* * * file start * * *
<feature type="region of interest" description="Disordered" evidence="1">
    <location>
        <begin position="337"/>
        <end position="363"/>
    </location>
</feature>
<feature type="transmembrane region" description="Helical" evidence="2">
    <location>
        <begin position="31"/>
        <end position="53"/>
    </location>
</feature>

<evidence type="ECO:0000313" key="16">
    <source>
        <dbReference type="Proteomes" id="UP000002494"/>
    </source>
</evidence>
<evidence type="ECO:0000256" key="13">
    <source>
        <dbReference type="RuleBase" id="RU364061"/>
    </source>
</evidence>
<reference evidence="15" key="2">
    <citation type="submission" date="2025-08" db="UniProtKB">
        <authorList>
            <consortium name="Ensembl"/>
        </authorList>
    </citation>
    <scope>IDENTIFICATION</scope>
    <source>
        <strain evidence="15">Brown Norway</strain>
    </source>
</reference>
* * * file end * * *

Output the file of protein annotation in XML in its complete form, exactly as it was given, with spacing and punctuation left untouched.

<feature type="region of interest" description="Disordered" evidence="1">
    <location>
        <begin position="337"/>
        <end position="363"/>
    </location>
</feature>
<feature type="transmembrane region" description="Helical" evidence="2">
    <location>
        <begin position="31"/>
        <end position="53"/>
    </location>
</feature>

<evidence type="ECO:0000313" key="16">
    <source>
        <dbReference type="Proteomes" id="UP000002494"/>
    </source>
</evidence>
<evidence type="ECO:0000256" key="13">
    <source>
        <dbReference type="RuleBase" id="RU364061"/>
    </source>
</evidence>
<reference evidence="15" key="2">
    <citation type="submission" date="2025-08" db="UniProtKB">
        <authorList>
            <consortium name="Ensembl"/>
        </authorList>
    </citation>
    <scope>IDENTIFICATION</scope>
    <source>
        <strain evidence="15">Brown Norway</strain>
    </source>
</reference>